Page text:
Reed asks us to interpret the interaction of two different statutes in the Kansas Code of Criminal Procedure: (1) K.S.A. 2011 Supp. 22-3716(b), which provides, in pertinent part, that once a probation violation has been established, the district court " may require the defendant to serve the sentence imposed, or any lesser sentence" ; and (2) K.S.A. 2011 Supp. 22-3717(d)(1)(G), which states: " [P]ersons convicted of a sexually violent crime committed on or after July 1, 2006, and who are released from prison, shall be released to a mandatory period of postrelease supervision for the duration of the person's natural life." Indecent solicitation of a child--Reed's crime of conviction--is categorized as a sexually violent crime under K.S.A. 2011 Supp. 22-3717(d)(2)(F).
Reed acknowledges she should have been sentenced to lifetime postrelease supervision at her original sentencing. Indeed, when a defendant has been convicted of one of the statutorily defined sexually violent offenses, the district court does not have discretion to ignore the lifetime postrelease supervision requirement of K.S.A. 2011 Supp. 22-3717(d)(1)(G). State v. Ballard, 289 Kan. 1000, 1012, 218 P.3d 432 (2009); State v. Baber, 44 Kan.App.2d 748');"> 44 Kan.App.2d 748, 753-54, 240 P.3d 980 (2010), rev. denied 296 Kan. 1131, 297 P.3d 1174 (2013). A district court's failure to comply with the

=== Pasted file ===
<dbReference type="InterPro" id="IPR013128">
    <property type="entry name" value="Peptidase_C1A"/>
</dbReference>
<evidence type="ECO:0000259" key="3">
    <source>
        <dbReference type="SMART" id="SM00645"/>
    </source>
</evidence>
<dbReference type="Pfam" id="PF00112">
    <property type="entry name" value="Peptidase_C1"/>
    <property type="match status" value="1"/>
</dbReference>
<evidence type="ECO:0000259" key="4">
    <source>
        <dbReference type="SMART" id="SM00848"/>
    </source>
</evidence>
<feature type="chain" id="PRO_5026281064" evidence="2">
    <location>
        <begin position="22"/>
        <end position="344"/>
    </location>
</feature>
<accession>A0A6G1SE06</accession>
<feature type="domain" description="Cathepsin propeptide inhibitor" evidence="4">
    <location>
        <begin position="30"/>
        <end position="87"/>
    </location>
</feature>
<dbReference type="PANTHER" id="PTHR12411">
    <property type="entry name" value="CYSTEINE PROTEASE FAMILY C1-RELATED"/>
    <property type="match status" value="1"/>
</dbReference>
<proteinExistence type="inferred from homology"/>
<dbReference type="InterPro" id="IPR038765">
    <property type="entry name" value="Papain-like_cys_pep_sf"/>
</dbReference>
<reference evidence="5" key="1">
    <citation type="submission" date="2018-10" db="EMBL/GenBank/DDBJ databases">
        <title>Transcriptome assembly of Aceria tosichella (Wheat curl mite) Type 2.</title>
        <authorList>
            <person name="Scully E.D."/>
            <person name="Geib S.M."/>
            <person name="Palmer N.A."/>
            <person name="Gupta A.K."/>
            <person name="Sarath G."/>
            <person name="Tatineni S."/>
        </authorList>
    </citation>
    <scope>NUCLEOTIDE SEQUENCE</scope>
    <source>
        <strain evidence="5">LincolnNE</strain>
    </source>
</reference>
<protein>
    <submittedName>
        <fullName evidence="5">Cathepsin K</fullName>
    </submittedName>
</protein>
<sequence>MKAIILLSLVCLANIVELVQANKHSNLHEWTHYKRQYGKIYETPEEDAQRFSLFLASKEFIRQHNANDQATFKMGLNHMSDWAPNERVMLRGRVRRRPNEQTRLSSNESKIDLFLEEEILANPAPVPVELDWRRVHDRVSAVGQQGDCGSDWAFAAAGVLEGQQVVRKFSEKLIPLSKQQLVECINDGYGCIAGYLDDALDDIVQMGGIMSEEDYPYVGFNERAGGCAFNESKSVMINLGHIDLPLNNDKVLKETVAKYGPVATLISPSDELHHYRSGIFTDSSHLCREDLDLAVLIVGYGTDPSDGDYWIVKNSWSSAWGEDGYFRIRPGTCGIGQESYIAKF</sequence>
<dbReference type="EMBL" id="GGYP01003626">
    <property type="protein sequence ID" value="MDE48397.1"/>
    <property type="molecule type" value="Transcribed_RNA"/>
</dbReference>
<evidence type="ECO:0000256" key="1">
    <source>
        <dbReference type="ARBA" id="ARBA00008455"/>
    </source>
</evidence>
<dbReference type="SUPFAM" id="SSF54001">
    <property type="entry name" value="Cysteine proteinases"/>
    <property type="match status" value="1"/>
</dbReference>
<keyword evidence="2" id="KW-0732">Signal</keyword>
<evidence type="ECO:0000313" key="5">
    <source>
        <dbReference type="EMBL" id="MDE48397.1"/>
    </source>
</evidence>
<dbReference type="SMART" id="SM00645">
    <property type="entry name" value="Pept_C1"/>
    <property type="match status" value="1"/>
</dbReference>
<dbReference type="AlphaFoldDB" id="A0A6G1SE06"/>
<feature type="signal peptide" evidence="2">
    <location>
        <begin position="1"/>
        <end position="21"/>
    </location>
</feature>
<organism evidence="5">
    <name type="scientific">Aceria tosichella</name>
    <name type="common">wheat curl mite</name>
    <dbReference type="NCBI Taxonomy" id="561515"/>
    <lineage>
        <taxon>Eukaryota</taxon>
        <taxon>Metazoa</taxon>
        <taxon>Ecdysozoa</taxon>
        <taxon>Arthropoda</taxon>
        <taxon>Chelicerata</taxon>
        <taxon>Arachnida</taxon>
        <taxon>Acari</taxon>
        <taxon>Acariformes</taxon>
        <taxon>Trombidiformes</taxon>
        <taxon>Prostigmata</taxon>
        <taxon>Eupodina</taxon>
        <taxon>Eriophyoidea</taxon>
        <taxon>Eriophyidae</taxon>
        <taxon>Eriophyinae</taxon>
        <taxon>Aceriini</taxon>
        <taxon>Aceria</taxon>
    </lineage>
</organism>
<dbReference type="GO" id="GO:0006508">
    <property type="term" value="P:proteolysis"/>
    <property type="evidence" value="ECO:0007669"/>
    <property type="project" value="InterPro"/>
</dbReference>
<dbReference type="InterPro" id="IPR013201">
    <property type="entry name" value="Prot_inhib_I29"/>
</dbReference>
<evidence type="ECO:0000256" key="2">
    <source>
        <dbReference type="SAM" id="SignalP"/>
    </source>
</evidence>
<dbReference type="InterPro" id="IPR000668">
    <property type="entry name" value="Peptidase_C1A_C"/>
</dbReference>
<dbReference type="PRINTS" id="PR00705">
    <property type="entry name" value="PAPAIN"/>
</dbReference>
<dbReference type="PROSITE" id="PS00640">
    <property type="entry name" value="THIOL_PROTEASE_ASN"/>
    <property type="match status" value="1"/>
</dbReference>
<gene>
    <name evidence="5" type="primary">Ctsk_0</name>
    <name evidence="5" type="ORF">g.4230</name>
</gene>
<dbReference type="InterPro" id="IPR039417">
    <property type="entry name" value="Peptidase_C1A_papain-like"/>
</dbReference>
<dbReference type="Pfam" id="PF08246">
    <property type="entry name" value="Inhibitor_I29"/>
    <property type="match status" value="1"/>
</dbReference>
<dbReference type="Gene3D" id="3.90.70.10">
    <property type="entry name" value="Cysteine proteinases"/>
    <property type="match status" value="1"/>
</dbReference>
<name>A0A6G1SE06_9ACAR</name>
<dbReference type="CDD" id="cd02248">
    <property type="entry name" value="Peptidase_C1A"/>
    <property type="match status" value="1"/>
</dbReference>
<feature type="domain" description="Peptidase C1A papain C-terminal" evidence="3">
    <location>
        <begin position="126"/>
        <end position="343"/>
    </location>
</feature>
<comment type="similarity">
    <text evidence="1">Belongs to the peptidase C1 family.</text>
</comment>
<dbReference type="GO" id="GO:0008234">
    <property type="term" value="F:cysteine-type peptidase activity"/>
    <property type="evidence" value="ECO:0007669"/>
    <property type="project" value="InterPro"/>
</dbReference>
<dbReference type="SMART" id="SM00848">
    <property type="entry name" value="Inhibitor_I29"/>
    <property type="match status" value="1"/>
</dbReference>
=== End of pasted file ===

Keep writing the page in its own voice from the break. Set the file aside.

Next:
statute results in an illegal sentence. 44 Kan.App.2d at 754. The sentencing court was required to sentence Reed to lifetime postrelease supervision in this case. Because it failed to do so at the original sentencing hearing, Reed's original sentence was illegal.